A Wonderful Game With A Lot Of Technical Problems
Torchlight, originally released in 2009, was a surprise PC hit from a small development team consisting of some of the guys that developed the two Diablo games. Due to it's success, the game has now been ported to the Xbox by way of the Xbox Live Arcade. Despite a myriad of technical problems, Torchlight is a wonderful throwback to older action RPGs and well worth the $15 price point for loot-whores like myself.
Torchlight tells the story of the town of Torchlight and a villain who threatens its very existence. The story has three or four characters that set up the background and give the player motivation throughout. But, to be totally honest, I didn't care about the story. It's not that it was bad, it was just that I was more interested in exploring, fighting, and specking out my character. The nice thing about the Torchlight story is that one can speed through the dialogue and cutscenes and get back to what Torchlight does best; action, exploring, and looting. The writing is just fine and the set up is good enough. I wasn't disinterested in the story because it was bad. I was disinterested in the story because I was much more interested in playing the game.
Torchlight can be summed up as follows; a mix of Diablo's gameplay mechanics with World of Warcraft aesthetics. Within the town of Torchlight is a large mine which consists of 35 floors. The main game focuses on progressing through those floors. As the player travels deeper and deeper more difficult enemies will appear as well as much better loot. Loot, as well as increasing the playable character's stats, is what drives this game. Throughout each floor, the player will come across hoards of enemies. Once they are killed, the player will become enamored with loot and gold. Like Diablo or Borderlands, increasing the stats, bettering the equipment, and changing the look of the main character is the main draw that will keep players progressing through the game. If that doesn't sound entertaining then Torchlight isn't for you.
There are a number of side-quests but they all involve searching the mines in what amounts to fetch quests. There is also a 'fame' rating along with the the character's overall level though I was never really clear as to what that rating did for the player besides provide an achievement once the maximum rating is reached. The only other real gameplay innovation that sets this game apart from games like Diablo and Borderlands is the inclusion of a pet. The player's pet is a fighting companion, another inventory where loot can be placed and can travel back to town to sell loot for the player so that the player doesn't have to leave the mine. It seems like a silly thing to add but the addition of a pet who can travel to town to sell loot really helps the flow of the game and keeps the player fighting and progressing rather then selling unwanted junk.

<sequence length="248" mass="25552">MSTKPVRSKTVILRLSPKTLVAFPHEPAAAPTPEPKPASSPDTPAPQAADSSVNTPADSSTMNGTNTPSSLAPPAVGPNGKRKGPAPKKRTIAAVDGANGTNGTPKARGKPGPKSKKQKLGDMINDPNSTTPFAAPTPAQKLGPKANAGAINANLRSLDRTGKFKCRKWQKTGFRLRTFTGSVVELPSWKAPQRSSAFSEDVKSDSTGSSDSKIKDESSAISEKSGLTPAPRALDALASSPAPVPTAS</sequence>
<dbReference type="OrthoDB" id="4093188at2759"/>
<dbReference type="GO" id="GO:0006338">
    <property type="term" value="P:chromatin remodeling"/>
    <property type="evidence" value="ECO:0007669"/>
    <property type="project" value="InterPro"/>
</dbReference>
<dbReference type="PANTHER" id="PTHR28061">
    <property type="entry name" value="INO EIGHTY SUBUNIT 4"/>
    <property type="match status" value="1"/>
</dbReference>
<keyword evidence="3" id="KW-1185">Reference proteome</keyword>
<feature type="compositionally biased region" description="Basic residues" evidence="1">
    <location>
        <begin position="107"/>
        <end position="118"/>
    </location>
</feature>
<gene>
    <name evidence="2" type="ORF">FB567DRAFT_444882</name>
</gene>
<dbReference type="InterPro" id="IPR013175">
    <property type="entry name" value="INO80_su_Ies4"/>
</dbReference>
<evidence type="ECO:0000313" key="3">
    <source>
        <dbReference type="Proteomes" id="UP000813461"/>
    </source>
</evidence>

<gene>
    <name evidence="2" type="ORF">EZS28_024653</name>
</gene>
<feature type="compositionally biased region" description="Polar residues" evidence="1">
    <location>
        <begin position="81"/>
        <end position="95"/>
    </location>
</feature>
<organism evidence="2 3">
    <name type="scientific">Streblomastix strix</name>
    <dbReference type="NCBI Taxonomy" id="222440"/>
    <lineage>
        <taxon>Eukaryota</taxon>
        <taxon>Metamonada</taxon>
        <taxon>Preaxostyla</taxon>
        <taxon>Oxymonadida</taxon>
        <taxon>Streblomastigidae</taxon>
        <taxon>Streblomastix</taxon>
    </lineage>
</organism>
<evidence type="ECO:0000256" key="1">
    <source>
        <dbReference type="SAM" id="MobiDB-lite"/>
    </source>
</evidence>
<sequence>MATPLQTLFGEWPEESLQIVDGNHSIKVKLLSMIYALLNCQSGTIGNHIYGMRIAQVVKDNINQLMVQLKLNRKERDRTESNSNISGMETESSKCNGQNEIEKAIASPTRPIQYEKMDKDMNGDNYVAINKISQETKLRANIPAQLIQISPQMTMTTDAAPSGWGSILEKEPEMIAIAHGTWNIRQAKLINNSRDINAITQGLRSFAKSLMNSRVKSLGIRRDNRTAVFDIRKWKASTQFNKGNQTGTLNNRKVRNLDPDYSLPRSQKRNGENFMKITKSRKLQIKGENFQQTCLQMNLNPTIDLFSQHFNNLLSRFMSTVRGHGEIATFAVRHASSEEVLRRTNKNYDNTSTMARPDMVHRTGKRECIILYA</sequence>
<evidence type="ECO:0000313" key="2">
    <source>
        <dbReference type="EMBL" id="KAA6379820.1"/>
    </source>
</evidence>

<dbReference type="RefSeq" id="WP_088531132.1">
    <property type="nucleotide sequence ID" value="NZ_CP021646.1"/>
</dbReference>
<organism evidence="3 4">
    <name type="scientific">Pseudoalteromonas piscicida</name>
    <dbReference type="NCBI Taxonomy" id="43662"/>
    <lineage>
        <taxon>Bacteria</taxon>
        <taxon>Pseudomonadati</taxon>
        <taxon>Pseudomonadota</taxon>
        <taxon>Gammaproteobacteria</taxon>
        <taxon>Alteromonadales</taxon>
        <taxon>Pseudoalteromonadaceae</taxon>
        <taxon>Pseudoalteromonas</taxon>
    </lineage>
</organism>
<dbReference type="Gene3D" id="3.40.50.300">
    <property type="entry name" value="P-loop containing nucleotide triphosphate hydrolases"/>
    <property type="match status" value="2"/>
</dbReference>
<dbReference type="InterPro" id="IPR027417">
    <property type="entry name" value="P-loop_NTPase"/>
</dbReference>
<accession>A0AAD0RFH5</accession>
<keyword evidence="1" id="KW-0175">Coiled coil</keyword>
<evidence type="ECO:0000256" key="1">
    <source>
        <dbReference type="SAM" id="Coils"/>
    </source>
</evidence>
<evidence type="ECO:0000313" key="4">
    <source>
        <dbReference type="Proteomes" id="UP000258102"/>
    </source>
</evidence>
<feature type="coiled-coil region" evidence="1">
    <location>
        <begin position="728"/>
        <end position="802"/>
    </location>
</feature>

The controls are very responsive and easy to use. The player has direct control over the main character. The fighting is either focused on melee, long-range, or magical attacks. Managing the fighting is very easy and straight forward. There are also three character classes. I can't speak about each class, however, as I only played as a Warrior (which is essentially a tank class). The menus are surprisingly easy to navigate considering this is a port of a PC game. The fighting is kind of mindless and the game is very easy. But the game is fun regardless and the controls work perfectly fine for what the player is asked to do.
Torchlight is a bit of a mishmash technically. Artistically, the game has a very stylized look that I like a lot. As I mentioned previously, the aesthetic is very remeniscent of World of Warcraft. The mine also changes its visual theme about every fifth floor which helps keep the game visually interesting. The problem comes in the form of a very bad framerate. Of all the Xbox 360 games I've played, whether they were retail or on XBLA, this game has the worst framerate issues I've ever seen. As soon as one gets into a fight the game starts to stutter. At its worst, the game literally resembles stop-motion animation. This didn't affect the gameplay for me personally but I also made a character that was a melee-tank. If the player chooses a character that requires more precision than the framerate may be a big concern. The sound design is very well done. The ambient noise is perfectly reminiscent of the areas being explored and the music is beautifully arrange and composed.
Torchlight is a bit of a mindless action RPG. But, despite its simplicity, it is a very fun experience that one could easily play for many, many hours. I felt I was done with the game when I had reached the highest fame rating after I had finished the main game which was after nearly 12 hours of play. There is a lot of game to be played here. The framerate is disappointing and there isn't much here for players that aren't interested in loot and building stats. But, if you can look past the framerate and enjoy exploring and finding loot, Torchlight is a very good game you should look in to.